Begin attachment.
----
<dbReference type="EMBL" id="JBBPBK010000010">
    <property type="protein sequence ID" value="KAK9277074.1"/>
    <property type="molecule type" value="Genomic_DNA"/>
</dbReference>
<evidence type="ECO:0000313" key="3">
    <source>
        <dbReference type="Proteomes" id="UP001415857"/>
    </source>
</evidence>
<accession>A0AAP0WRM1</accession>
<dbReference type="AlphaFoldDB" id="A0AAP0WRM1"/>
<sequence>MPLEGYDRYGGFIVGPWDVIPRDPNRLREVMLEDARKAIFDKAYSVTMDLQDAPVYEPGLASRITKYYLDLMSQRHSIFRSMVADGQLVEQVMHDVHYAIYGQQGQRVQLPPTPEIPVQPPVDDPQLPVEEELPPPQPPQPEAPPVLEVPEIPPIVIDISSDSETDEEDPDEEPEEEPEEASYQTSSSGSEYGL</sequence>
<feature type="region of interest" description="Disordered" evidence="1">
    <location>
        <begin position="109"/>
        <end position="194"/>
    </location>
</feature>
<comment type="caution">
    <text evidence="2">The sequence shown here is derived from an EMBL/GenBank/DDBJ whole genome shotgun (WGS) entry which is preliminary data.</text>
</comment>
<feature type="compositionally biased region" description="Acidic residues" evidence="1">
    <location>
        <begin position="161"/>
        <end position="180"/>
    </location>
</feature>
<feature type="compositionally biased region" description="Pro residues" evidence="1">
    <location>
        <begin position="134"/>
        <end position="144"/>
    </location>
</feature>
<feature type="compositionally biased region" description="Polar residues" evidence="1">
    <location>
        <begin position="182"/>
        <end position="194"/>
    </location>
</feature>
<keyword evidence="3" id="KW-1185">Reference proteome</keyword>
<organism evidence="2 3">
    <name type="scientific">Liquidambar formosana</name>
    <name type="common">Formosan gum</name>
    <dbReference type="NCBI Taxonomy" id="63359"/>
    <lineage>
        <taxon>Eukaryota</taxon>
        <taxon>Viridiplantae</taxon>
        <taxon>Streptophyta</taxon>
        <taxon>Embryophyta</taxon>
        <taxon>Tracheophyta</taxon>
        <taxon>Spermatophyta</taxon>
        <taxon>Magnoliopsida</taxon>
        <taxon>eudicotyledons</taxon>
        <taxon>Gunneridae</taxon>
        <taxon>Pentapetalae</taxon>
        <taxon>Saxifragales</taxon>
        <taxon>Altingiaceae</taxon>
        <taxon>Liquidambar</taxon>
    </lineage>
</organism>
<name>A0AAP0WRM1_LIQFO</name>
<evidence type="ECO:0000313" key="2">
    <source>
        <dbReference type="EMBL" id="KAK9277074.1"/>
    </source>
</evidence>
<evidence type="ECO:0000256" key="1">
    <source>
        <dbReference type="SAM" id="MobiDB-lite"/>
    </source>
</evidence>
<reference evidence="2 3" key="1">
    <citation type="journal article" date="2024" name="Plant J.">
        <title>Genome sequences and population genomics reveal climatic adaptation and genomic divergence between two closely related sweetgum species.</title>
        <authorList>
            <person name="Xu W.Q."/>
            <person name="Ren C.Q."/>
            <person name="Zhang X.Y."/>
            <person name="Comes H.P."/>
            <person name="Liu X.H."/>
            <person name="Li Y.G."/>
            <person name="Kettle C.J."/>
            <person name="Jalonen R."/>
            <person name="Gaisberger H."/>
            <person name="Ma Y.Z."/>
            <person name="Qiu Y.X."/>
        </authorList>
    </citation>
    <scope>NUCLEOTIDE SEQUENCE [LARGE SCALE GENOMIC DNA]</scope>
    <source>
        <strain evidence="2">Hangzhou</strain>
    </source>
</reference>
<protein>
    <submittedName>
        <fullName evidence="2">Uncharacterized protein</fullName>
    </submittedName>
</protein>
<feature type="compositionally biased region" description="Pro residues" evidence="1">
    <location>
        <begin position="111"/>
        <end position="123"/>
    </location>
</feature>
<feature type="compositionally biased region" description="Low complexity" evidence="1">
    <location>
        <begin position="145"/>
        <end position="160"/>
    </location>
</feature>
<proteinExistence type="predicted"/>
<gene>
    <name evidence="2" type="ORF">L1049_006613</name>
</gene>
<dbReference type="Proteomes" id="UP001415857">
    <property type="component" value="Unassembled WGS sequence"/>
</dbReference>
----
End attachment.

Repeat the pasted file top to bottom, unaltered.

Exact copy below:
<dbReference type="EMBL" id="JBBPBK010000010">
    <property type="protein sequence ID" value="KAK9277074.1"/>
    <property type="molecule type" value="Genomic_DNA"/>
</dbReference>
<evidence type="ECO:0000313" key="3">
    <source>
        <dbReference type="Proteomes" id="UP001415857"/>
    </source>
</evidence>
<accession>A0AAP0WRM1</accession>
<dbReference type="AlphaFoldDB" id="A0AAP0WRM1"/>
<sequence>MPLEGYDRYGGFIVGPWDVIPRDPNRLREVMLEDARKAIFDKAYSVTMDLQDAPVYEPGLASRITKYYLDLMSQRHSIFRSMVADGQLVEQVMHDVHYAIYGQQGQRVQLPPTPEIPVQPPVDDPQLPVEEELPPPQPPQPEAPPVLEVPEIPPIVIDISSDSETDEEDPDEEPEEEPEEASYQTSSSGSEYGL</sequence>
<feature type="region of interest" description="Disordered" evidence="1">
    <location>
        <begin position="109"/>
        <end position="194"/>
    </location>
</feature>
<comment type="caution">
    <text evidence="2">The sequence shown here is derived from an EMBL/GenBank/DDBJ whole genome shotgun (WGS) entry which is preliminary data.</text>
</comment>
<feature type="compositionally biased region" description="Acidic residues" evidence="1">
    <location>
        <begin position="161"/>
        <end position="180"/>
    </location>
</feature>
<feature type="compositionally biased region" description="Pro residues" evidence="1">
    <location>
        <begin position="134"/>
        <end position="144"/>
    </location>
</feature>
<feature type="compositionally biased region" description="Polar residues" evidence="1">
    <location>
        <begin position="182"/>
        <end position="194"/>
    </location>
</feature>
<keyword evidence="3" id="KW-1185">Reference proteome</keyword>
<organism evidence="2 3">
    <name type="scientific">Liquidambar formosana</name>
    <name type="common">Formosan gum</name>
    <dbReference type="NCBI Taxonomy" id="63359"/>
    <lineage>
        <taxon>Eukaryota</taxon>
        <taxon>Viridiplantae</taxon>
        <taxon>Streptophyta</taxon>
        <taxon>Embryophyta</taxon>
        <taxon>Tracheophyta</taxon>
        <taxon>Spermatophyta</taxon>
        <taxon>Magnoliopsida</taxon>
        <taxon>eudicotyledons</taxon>
        <taxon>Gunneridae</taxon>
        <taxon>Pentapetalae</taxon>
        <taxon>Saxifragales</taxon>
        <taxon>Altingiaceae</taxon>
        <taxon>Liquidambar</taxon>
    </lineage>
</organism>
<name>A0AAP0WRM1_LIQFO</name>
<evidence type="ECO:0000313" key="2">
    <source>
        <dbReference type="EMBL" id="KAK9277074.1"/>
    </source>
</evidence>
<evidence type="ECO:0000256" key="1">
    <source>
        <dbReference type="SAM" id="MobiDB-lite"/>
    </source>
</evidence>
<reference evidence="2 3" key="1">
    <citation type="journal article" date="2024" name="Plant J.">
        <title>Genome sequences and population genomics reveal climatic adaptation and genomic divergence between two closely related sweetgum species.</title>
        <authorList>
            <person name="Xu W.Q."/>
            <person name="Ren C.Q."/>
            <person name="Zhang X.Y."/>
            <person name="Comes H.P."/>
            <person name="Liu X.H."/>
            <person name="Li Y.G."/>
            <person name="Kettle C.J."/>
            <person name="Jalonen R."/>
            <person name="Gaisberger H."/>
            <person name="Ma Y.Z."/>
            <person name="Qiu Y.X."/>
        </authorList>
    </citation>
    <scope>NUCLEOTIDE SEQUENCE [LARGE SCALE GENOMIC DNA]</scope>
    <source>
        <strain evidence="2">Hangzhou</strain>
    </source>
</reference>
<protein>
    <submittedName>
        <fullName evidence="2">Uncharacterized protein</fullName>
    </submittedName>
</protein>
<feature type="compositionally biased region" description="Pro residues" evidence="1">
    <location>
        <begin position="111"/>
        <end position="123"/>
    </location>
</feature>
<feature type="compositionally biased region" description="Low complexity" evidence="1">
    <location>
        <begin position="145"/>
        <end position="160"/>
    </location>
</feature>
<proteinExistence type="predicted"/>
<gene>
    <name evidence="2" type="ORF">L1049_006613</name>
</gene>
<dbReference type="Proteomes" id="UP001415857">
    <property type="component" value="Unassembled WGS sequence"/>
</dbReference>